Me and my DSi
I upgraded from a DS Lite to a DSi XL about a year and a half ago - right after they went on sale in the US. I did it mostly because I'm a large adult, and I really wanted the larger stylus & screen the XL model would provide. The DSi elements (camera, more storage, downloadable games) didn't really figure into my decision at all.
But a few months ago, a full year after buying it, I decided to check out the downloadable games - rather awkwardly named "DSi-Ware." I perused the market, and discovered that the prices ran between $2 and $12, with most games coming in at either $5 or $8. You couldn't pay for these games directly - you had to buy "point cards" in $10 increments - which made for a bit of a fun game on its own, as I figured out the optimal number of games to buy for my best value.
The DSi Shop breaks games down into dozens of interesting keyword-powered categories such as "Spaceships", as well as more traditional archetype-groupings like "puzzle," "racing," "strategy" and the like. Games come with videos and screen-captures, much like Steam's online store. Nintendo is now also displaying full games in the Shop for the 3DS - you can't download them, but you can use their browsing mechanic to investigate the current 3DS catalogue. There are no demos that I saw, though there are some free games available.
Moving around the Shop takes a bit of effort - each step pauses during a brief data load - but the recommendations are solid, so it didn't take long for me to find something I thought I would like. I made my purchases, and have spent the past couple weeks enjoying them. I especially liked Starship Defense, which was a $5 title and probably took up 30 hours of playtime. My overall experience with Nintendo's DSi Shop was overwhelmingly positive - I wouldn't hesitate to spend another $10 there if something caught my eye.
Me and my iPod Touch
I knew quite a few early adopters of the iPhone, and the "open SDK" for iPhone development was a hot topic around the studio. I didn't feel up to buying an iPhone, but I jumped at the chance to acquire an iPod Touch - essentially an iPhone without the Phone, but capable of running all the Apps. One of my first Apps was Skype, which let me turn my iPad Touch into a device capable of sending and receiving calls - so I felt pretty good about my purchase.
I had learned years prior that an iPod isn't really a stand-alone device. iPods require management through iTunes - so really they were just external playback machines for the mp3 collection / playlists I already had. My first apps were handled the same way - I'd research them and download through iTunes, and then copy them over to my iPod Touch. The only paid apps I purchased were Field Runners and Karma Star.
It took almost a year before I was regularly downloading Apps directly to my iPod Touch, and six months after that before I was downloading paid Apps directly. I still download very few paid Apps, because everything I was interested in came with a "Lite" version. In most cases, the Lite version sated my interest, so I would never get around to paying for a full version.
The App Store is fairly frictionless - I can hop in there very easily, and browse around for new games. If I want to pay for something, it's a snap. But I rarely feel like I'm discovering anything new - or putting in any effort. Apps are like commercials on TV (remember commercials on TV?) some of them are pretty cool, but I frequently note that they are a waste of my time.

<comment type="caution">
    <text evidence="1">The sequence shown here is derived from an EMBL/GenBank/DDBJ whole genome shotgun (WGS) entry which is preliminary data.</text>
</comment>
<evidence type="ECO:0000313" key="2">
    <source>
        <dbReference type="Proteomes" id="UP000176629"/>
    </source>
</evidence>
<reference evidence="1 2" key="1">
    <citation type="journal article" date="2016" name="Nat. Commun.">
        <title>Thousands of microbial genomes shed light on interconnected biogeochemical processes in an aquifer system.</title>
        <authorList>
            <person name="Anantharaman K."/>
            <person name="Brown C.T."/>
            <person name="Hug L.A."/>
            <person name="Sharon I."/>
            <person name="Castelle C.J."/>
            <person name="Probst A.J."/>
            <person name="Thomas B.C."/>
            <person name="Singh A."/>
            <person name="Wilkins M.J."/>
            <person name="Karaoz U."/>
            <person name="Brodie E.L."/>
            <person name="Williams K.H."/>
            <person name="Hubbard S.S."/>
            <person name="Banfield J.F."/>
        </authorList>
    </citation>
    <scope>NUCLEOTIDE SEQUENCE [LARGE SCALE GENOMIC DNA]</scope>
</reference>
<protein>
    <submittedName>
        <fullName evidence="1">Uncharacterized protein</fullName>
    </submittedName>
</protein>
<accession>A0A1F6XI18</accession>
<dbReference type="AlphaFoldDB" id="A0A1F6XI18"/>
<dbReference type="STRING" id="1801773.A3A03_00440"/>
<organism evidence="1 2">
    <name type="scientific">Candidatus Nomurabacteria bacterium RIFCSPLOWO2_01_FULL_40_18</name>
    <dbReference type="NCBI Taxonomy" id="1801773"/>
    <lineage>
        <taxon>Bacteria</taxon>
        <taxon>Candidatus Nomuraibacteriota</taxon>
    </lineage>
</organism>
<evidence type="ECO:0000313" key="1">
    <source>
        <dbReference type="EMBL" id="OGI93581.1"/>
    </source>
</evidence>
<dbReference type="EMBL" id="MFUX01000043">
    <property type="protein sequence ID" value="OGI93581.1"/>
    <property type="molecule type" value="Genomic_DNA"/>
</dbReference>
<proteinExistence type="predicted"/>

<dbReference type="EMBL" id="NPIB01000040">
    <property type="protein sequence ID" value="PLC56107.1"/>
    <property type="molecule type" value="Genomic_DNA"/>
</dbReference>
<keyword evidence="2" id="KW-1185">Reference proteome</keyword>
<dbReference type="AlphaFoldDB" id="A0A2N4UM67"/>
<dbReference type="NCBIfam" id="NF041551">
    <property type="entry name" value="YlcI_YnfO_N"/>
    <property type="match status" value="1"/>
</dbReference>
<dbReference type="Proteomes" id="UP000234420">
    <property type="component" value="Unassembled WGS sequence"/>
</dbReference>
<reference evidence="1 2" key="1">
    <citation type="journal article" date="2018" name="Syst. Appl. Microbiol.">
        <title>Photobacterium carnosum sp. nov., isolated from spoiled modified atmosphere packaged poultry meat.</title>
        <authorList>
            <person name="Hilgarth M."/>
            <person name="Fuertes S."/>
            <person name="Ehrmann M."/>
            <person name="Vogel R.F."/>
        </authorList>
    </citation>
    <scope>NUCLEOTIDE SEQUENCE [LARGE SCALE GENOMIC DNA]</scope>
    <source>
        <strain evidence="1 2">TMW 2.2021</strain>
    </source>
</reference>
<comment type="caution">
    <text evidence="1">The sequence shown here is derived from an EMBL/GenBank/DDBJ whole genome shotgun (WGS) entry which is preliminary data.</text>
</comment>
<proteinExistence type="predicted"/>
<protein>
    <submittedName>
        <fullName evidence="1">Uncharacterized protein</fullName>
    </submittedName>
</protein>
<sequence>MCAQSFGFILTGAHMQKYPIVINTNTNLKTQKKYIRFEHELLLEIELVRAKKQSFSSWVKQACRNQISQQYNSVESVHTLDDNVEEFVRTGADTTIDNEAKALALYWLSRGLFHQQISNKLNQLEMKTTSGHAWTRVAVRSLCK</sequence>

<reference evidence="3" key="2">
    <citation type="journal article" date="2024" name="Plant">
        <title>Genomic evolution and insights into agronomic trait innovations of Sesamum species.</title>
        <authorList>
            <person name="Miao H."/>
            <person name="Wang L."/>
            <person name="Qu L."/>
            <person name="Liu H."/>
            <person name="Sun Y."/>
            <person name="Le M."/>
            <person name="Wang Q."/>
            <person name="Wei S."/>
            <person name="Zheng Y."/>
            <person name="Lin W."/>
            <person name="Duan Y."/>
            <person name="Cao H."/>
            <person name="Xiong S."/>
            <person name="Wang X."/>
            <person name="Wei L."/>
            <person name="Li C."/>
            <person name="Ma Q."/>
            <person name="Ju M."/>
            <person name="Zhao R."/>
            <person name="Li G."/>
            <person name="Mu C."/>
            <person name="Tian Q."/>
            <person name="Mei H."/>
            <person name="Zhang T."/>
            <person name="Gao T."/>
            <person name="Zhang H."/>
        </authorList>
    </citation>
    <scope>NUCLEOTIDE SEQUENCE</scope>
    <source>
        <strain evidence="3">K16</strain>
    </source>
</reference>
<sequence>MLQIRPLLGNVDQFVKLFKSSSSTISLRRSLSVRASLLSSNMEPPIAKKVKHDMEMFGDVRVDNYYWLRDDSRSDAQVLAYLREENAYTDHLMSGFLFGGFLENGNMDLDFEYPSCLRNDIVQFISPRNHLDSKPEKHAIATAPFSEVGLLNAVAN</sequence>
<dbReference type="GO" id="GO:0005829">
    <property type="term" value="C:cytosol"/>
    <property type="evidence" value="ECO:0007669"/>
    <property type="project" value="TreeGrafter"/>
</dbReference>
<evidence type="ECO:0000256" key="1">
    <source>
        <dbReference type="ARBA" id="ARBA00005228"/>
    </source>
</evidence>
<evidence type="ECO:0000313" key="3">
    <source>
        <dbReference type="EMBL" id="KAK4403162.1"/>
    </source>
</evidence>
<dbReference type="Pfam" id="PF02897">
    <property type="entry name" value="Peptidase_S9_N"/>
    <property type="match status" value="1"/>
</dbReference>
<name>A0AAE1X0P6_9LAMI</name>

It's really interesting to see how the character of these two markets for portable games is influenced by their commercial ideology. The DSi (and 3DS) are game machines - you buy them because you want to play games. An iPhone, for most people, is primarily a phone - albeit a super awesome phone with a camera + web access. I expect any game I play on my DSi to be awesome, whereas any game I play on the iPhone is basically just a bonus. I'm not invested in iPhone gaming, so I'm willing to idly churn through lots of chaff. The DSi Shop, on the other hand, is like a high-end game boutique with personal attendants.
What about market penetration? The DS is incredibly successful - somewhere around 150 Million units have been sold since launch. The iPhone has likewise seen tremendous success, with about 110 Million units sold worldwide. (That's a somewhat faster rate of sales, since the DS is an older system.) But only a small fraction of DS owners have ever used the online store - whereas the percentage of iPhone users accessing the App Store has got to be close to 100%.
The biggest difference, of course, is the fact that creating an App for the iPhone requires no special equipment - it's a relatively open platform. Creating software for the DS, on the other hand, requires a contract with Nintendo, and special development hardware. Nintendo also reviews all software for technical and quality concerns. With the iPhone, almost any software is available for download immediately.
So there are two factors driving the prices up on the DS, and driving them down on the iPhone. Nintendo spends a great deal of money licensing and verifying content for the DS, which means more up-front development costs. That means prices need to be higher, to help developers make their money back. The other factor is competition - the competition on the DS is relatively low, because all of the chaff is filtered out by Nintendo. (Well, MOST of the chaff...) The iPhone, on the other hand, is awash with chaff, alternatives, clones, and other distractions. More competition drives prices down, and the nearly $0 price-point for submitting your own App helps keep the channel full of competing products.